Foreign Policy of Both Parties Is Changing Before Our Eyes
If you thought America had become hopelessly polarized along partisan lines, reactions to President Trump’s Syrian strikes would prove you wrong.
Some prominent Democrats supported Trump for deploying the military on humanitarian grounds, while some strict constitutionalist Republicans complained that the president struck hastily without asking for congressional authorization. People on the left and right are encouraged to see Trump put some distance between America and Russia … and people on the left and right question whether the Syrian government was really behind the chemical weapons attack against a rebel-held province.
Our two major parties have been ideologically purified in many ways. But when it comes to foreign policy, both are a jumble -- torn between interventionist and isolationist impulses, lacking consensus on basic objectives and often reacting through their respective partisan filters. Meanwhile, Trump’s 180-degree turn on Syria, spinning away from years of opposition to intervention, creates mass confusion as to how exactly Trump envisions his commander-in-chief role and America’s role in the world. With so much unsettled, our parties have an opportunity, if not an obligation, to redefine their foreign policy principles for an increasingly globalized world.
Intra-party foreign policy divides are nothing new. President McKinley’s 1898 imperialistic grab of the Philippines, driven by then-Assistant Secretary of the Navy Theodore Roosevelt, drove some of their fellow Republicans into the newly formed Anti-Imperialist League. In 1915, the isolationist Secretary of State William Jennings Bryan resigned in an audacious but ultimately futile attempt to stop President Wilson from expanding the military and renouncing any possibility of entering the Great War. Isolationist Republicans found themselves marginalized in their own party once Gen. Dwight D. Eisenhower snatched the 1952 presidential nomination away from Sen. Robert Taft.
But we have forgotten that parties often lack consensus on international matters because these fault lines became submerged in the Cold War. Republicans mostly became fervent anti-communists. Vietnam soured many Democrats on interventionism. For decades, you could largely get away with classifying Republicans as hawks and Democrats as doves.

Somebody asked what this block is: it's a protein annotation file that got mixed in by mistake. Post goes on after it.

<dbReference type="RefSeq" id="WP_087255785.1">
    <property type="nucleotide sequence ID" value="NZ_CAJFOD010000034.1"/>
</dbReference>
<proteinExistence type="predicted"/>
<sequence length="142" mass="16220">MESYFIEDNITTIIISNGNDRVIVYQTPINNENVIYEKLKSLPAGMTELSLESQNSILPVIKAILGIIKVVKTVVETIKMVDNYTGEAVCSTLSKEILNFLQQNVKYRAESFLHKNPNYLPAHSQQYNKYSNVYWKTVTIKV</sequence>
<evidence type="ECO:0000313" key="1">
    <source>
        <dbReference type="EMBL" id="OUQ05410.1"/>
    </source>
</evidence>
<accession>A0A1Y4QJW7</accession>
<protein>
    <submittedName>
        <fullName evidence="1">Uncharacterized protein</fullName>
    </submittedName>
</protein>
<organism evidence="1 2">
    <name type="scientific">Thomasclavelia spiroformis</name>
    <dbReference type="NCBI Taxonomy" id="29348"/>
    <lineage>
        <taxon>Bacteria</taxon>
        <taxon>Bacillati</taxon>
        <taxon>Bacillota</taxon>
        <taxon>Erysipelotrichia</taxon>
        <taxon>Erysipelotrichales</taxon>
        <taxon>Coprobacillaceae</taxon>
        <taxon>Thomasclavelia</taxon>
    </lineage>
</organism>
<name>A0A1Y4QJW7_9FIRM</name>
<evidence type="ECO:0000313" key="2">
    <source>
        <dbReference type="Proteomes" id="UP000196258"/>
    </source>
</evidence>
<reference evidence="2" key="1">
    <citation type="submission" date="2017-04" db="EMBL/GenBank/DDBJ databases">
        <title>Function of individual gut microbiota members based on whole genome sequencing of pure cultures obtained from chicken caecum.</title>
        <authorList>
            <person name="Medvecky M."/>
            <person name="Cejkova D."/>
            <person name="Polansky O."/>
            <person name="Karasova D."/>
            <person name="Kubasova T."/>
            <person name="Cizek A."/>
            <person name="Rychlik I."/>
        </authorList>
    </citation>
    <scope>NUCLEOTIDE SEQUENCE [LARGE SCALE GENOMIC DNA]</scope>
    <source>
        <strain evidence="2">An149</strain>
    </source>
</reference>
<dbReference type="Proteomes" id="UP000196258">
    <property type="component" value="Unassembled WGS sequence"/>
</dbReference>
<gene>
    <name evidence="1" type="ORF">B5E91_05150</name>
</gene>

This was oversimplification – for example, President Clinton led a bombing campaign in the former Yugoslavia that Republicans largely opposed. Still, Democrats often ran on the principle of exhaustive diplomacy and Republicans on robust military spending.
When the Soviet Union collapsed, the defining feature of the partisan fault line collapsed with it. Further blurring followed the major events of the George W. Bush presidency – 9/11 and the Iraq War. The attack by al-Qaeda prompted conservatives to replace communism with “radical Islamic terrorism” as a singular enemy around which to organize a national security strategy. But the twisted intelligence regarding weapons of mass destruction and the sectarian strife that followed the Iraq invasion damaged the credibility of the “neoconservative” wing of the party, giving fresh oxygen to libertarian Republicans who view using the military for “regime change” as another example of big government overreach.
On the Democratic side, Bush’s crude unilateralism turbocharged support for international alliances and diplomatic statecraft, propelling Barack Obama to the Oval Office. But Obama’s approach to counter-terrorism, heavily reliant on drones and special operations, exposed a Democratic divide between those who support taking out terrorists by military means and those who believe military means create more terrorists.
Also defying ideological labels is the matter of genocide prevention. Clinton acted to stop “ethnic cleansing” in Kosovo after standing idly by when it occurred in neighboring Bosnia. Clinton later expressed regret that he did not rally the world to prevent genocide in Sudan.